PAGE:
Price, P.A., Otsuka, A.S., Poser, G.W., Kristaponis, J., Raman, N.: Characterization of a γ-carboxyglutamic acid-containing protein from bone, Proc. Natl. Acad. Sci. U.S.A.73:1447–1451, 1976PubMedGoogle Scholar
  7. 7.
    Traverso, H.P., Gallop, P.M., Hauschka, P.V.: Isolation of a vitamin K-dependent protein from chicken kidney microsomes containing γ-carboxyglutamic acid. XIth International Congress of Biochemistry, Toronto, 1979Google Scholar
  8. 8.
    Lian, J.B., Prien, E.L., Glimcher, M.J., Gallop, P.M.: The presence of protein-bound γ-carboxyglutamic acid in calcium-containing renal calculi, J. Clin. Invest.59:1151–1157, 1977PubMedCrossRefGoogle Scholar
  9. 9.
    Lian, J.B., Skinner, M.S., Glimcher, M.J., Gallop, P.M.: The presence of γ-carboxyglutamic acid in the proteins associated with ectopic calcification, Biochem. Biophys. Res. Commun.73:349–355, 1976CrossRefPubMedGoogle Scholar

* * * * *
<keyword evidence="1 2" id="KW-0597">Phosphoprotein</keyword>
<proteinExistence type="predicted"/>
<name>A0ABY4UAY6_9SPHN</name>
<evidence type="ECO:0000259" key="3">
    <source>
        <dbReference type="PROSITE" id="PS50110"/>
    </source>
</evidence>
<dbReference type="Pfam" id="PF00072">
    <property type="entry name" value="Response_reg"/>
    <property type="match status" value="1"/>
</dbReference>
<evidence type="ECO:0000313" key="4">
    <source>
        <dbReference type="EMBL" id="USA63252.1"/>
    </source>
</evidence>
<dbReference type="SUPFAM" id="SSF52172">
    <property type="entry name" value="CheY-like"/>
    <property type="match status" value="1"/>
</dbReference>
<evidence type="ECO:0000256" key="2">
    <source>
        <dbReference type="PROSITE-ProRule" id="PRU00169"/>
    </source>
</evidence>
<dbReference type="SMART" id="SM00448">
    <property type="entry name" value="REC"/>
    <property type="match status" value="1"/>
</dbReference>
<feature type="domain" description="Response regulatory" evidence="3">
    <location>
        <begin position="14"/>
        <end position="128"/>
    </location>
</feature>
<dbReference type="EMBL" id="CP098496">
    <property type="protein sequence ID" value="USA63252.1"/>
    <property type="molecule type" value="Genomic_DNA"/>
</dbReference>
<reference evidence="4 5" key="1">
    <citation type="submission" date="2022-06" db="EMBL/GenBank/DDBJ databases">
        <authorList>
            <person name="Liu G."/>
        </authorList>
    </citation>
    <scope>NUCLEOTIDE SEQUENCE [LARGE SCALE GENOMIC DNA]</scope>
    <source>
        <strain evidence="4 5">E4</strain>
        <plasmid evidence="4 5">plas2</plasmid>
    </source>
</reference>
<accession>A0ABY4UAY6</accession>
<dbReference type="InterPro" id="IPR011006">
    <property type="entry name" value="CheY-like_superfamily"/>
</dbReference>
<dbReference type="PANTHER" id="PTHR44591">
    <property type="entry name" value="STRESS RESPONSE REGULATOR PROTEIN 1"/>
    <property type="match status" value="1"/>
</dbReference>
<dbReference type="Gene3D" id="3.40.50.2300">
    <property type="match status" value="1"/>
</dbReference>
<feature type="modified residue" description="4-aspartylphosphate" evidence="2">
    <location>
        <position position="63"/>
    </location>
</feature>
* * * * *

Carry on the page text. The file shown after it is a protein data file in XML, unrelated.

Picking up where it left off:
10. 10.
    Fernlund, P.: γ-Carboxyglutamic acid in human urine, Clin. Chim. Acta72:147–155, 1976CrossRefPubMedGoogle Scholar
  11. 11.
    Friedman, P.A., Hauschka, P.V., Shia, M., Wallace, J.K.: Characteristics of the vitamin K-dependent carboxylation system in placenta, Biochim. Biophys. Acta583:261–265, 1979PubMedGoogle Scholar
  12. 12.
    Tuan, R.S.: Vitamin K-dependent γ-glutamyl carboxylase activity in the chick embryonic chorioallantoic membrane, J. Biol. Chem.254:1356–1364, 1979PubMedGoogle Scholar
  13. 13.
    Bell, R.G.: Vitamin K-dependent carboxylation in lung and other extrahepatic tissues, Fed. Proc.38:875, 1979Google Scholar
  14. 14.
    Traverso, H.P., Hauschka, P.V., Gallop, P.M.: Vitamin K-dependent carboxylation in microsomal preparations derived from cultured kidney cells, chick embryo fibroblasts, and pancreas, In Vitamin K Metabolism and Vitamin K-Dependent Proteins, J.W. Suttie, ed., University Park Press, Baltimore, pp. 311–314, 1979Google Scholar
  15. 15.
    Esmon, C.T., Suttie, J.W., Jackson, C.M.: Difference in phospholipid binding between normal and abnormal prothrombin, J. Biol. Chem.250:4095–4099, 1975PubMedGoogle Scholar
  16. 16.
    Nelsestuen, G.L., Lim, T.K.: Equilibrium involved in prothrombin- and blood-clotting factor X-membrane binding, Biochemistry16:4164–4171, 1977CrossRefPubMedGoogle Scholar